|Directed by||Hugo Fregonese|
|Written by||George Oppenheimer|
Geza Herczeg (treatment)
|Based on|| Summary of Decameron tales |
by Giovanni Boccaccio
|Produced by||M. J. Frankovich|
|Starring|| Joan Fontaine |
|Edited by||Russell Lloyd|
|Music by||Antony Hopkins|
Amerit Film Corp.
Film Locations, Ltd.
|Distributed by||RKO Radio Pictures|
Decameron Nights is a 1953 anthology Technicolor film based on three tales from The Decameron by Giovanni Boccaccio, specifically the ninth and tenth tales of the second day and the ninth tale of the third. It stars Joan Fontaine and, as Boccaccio, Louis Jourdan.
In the mid-fourteenth century, Boccaccio seeks his true love, the recently widowed Fiametta (Joan Fontaine), and finds that she has fled Florence, plague-ridden and being sacked by an invading army, for a villa in the countryside with several female companions. When he shows up, Fiametta does not want to invite him to stay, but her friends, bored and lacking male companionship, override her. To entertain the ladies (and further his courtship of Fiametta), Boccaccio tells stories of the pursuit of love.
Bartolomea (Fontaine) is frustrated by her marriage to the wealthy, much older Ricciardo (Godfrey Tearle). The latter's strong belief in astrology dictates how they live. One day, the stars are favorable for fishing, but pirates capture the ladies. Their captain, Paganino (Jourdan), releases all but Bartolomea. He demand a 50,000 gold florin ransom to be paid at Majorca. By the time Ricciardo shows up, however, Bartolomea has fallen in love with the pirate. She denies knowing Ricciardo and, when he is unable to answer a simple question about her, Paganino's friend, the Governor of Majorca (Eliot Makeham), orders Ricciardo to pay a fine for his lies: 50,000 florins. Paganino and Bartolomea get married, and he promises to give up piracy.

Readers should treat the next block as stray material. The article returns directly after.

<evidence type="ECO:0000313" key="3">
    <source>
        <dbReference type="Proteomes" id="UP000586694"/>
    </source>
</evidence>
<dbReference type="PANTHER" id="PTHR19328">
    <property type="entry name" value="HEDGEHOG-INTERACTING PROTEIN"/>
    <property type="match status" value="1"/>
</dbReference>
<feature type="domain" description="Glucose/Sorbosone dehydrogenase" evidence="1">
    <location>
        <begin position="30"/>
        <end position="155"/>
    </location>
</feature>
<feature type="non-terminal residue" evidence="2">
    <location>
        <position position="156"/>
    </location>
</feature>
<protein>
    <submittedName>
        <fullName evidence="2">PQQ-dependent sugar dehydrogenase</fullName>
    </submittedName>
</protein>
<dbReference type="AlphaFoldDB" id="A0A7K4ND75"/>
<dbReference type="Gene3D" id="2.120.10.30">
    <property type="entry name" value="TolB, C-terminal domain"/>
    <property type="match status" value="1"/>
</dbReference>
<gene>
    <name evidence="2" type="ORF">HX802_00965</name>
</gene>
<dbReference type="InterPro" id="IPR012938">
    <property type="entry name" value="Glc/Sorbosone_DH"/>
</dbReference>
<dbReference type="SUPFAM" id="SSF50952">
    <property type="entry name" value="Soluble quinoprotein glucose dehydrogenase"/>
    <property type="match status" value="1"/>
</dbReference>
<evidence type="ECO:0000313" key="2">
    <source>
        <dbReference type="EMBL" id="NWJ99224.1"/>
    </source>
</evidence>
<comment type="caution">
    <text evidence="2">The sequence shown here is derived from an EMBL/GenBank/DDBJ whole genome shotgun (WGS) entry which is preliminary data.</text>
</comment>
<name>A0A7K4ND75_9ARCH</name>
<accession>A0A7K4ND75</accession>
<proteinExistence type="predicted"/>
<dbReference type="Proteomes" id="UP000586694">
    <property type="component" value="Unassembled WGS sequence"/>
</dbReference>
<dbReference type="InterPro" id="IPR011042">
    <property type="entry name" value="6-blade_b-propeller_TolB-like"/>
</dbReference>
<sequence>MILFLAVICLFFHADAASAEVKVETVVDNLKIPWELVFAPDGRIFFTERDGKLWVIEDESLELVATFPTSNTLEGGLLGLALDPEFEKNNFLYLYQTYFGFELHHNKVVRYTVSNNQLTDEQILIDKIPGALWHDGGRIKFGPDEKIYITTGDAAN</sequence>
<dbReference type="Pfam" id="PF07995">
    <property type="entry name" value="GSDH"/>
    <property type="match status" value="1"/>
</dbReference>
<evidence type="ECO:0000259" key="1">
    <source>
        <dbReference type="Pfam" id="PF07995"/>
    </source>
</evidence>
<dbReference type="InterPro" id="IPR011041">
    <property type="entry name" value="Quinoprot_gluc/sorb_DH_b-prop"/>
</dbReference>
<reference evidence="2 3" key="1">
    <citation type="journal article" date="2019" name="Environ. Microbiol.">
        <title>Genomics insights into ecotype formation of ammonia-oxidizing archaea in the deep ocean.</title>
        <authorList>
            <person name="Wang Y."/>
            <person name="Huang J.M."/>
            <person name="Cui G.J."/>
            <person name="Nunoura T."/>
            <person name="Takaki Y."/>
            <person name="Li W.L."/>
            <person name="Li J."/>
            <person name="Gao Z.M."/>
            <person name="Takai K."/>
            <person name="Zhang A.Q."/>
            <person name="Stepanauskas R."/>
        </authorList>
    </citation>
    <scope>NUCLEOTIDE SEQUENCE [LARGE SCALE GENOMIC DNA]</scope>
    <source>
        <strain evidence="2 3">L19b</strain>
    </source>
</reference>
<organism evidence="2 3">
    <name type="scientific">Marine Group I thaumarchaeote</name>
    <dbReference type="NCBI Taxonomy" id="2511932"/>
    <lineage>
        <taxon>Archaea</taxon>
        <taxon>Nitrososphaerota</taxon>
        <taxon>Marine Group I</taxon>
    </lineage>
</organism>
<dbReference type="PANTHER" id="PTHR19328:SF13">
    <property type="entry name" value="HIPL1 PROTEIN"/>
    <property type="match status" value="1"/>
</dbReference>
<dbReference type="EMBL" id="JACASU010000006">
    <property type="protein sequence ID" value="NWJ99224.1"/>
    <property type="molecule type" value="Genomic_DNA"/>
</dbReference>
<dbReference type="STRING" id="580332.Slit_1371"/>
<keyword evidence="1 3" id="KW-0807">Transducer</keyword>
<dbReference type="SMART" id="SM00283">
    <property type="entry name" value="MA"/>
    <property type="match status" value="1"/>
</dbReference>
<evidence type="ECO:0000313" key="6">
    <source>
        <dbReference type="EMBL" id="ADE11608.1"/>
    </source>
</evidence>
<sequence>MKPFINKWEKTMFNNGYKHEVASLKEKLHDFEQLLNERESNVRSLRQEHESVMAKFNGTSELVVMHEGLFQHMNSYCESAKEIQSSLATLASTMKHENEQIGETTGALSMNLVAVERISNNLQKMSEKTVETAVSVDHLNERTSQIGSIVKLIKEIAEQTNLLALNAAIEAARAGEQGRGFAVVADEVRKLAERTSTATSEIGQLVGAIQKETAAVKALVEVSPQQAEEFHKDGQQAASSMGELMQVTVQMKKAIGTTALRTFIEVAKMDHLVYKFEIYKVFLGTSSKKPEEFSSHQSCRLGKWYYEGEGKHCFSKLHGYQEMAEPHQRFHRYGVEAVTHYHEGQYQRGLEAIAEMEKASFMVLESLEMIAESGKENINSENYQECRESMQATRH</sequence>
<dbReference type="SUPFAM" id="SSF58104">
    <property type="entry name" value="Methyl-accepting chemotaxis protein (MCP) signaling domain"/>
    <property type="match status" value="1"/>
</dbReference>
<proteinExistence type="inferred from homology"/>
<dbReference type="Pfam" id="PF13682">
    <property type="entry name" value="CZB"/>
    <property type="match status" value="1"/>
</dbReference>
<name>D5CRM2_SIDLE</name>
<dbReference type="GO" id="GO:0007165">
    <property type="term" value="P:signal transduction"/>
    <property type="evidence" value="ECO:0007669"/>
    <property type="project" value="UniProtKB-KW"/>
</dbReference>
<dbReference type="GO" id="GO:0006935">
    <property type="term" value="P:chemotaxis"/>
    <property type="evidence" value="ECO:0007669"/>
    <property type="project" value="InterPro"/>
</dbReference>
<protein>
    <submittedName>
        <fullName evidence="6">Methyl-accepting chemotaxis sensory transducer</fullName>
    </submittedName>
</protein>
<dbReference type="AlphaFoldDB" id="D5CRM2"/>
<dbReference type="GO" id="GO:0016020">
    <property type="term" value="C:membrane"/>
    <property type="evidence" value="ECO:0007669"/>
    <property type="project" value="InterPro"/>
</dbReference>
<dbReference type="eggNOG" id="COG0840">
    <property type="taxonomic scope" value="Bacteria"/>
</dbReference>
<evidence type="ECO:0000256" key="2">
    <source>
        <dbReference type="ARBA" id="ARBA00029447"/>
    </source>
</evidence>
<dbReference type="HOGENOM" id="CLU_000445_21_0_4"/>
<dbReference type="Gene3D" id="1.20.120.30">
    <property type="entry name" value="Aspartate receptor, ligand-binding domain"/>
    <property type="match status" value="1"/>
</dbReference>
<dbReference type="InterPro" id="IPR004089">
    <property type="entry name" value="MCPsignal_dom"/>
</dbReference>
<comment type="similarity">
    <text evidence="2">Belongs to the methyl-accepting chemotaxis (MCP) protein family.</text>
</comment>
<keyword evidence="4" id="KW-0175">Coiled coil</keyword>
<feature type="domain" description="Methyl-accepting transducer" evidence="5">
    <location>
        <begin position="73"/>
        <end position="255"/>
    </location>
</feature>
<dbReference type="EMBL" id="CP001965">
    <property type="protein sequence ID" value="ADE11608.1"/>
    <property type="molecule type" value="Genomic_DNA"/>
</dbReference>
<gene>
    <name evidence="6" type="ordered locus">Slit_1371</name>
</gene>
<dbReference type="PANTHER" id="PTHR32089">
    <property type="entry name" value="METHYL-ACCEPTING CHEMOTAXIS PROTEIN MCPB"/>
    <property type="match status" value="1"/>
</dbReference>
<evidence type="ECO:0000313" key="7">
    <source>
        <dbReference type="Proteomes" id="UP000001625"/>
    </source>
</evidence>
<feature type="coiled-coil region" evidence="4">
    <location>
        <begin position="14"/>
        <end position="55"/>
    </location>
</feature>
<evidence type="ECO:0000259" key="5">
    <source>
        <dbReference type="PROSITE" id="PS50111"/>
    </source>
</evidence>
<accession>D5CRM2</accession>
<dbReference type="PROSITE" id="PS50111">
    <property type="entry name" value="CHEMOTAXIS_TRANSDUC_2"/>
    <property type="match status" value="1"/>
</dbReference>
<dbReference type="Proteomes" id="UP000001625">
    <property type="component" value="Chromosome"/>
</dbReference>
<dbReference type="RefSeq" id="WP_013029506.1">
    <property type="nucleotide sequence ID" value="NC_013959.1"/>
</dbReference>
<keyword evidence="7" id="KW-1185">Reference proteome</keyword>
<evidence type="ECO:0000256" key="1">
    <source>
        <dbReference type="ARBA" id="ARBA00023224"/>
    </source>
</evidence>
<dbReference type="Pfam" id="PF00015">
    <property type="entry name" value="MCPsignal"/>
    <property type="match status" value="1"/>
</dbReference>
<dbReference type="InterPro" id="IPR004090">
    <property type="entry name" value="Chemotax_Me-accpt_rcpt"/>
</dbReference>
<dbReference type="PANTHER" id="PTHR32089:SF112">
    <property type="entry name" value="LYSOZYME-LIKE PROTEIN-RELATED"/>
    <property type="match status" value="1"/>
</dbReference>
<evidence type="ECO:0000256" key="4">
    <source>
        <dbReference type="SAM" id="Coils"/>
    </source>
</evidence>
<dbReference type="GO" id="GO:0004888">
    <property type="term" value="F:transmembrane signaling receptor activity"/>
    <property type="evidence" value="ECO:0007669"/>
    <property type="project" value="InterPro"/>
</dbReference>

Fiametta is not amused by the "moral" of the story, but the others beg Boccaccio for another. Instead, Fiametta decides to recount a more uplifting tale, to her friends' disappointment.
Giulio (Jourdan) goads Bernabo (Tearle) into betting on the virtue of his wife Ginevra (Fontaine). Giulio wagers that he can seduce Ginevra within a month. However, Giulio merely bribes the woman's maid Nerina (Binnie Barnes) into letting him hide in her mistress's bedchamber. Later, while Ginevra sleeps, he steals her locket and cuts off a lock of her hair, noticing as he does so a birthmark on her shoulder. When Giulio provides all three as "proof", Bernabo pays up. He then recruits two assassins to do away with his wife. The killers are discomfited by Ginevra's lack of fear and let her go.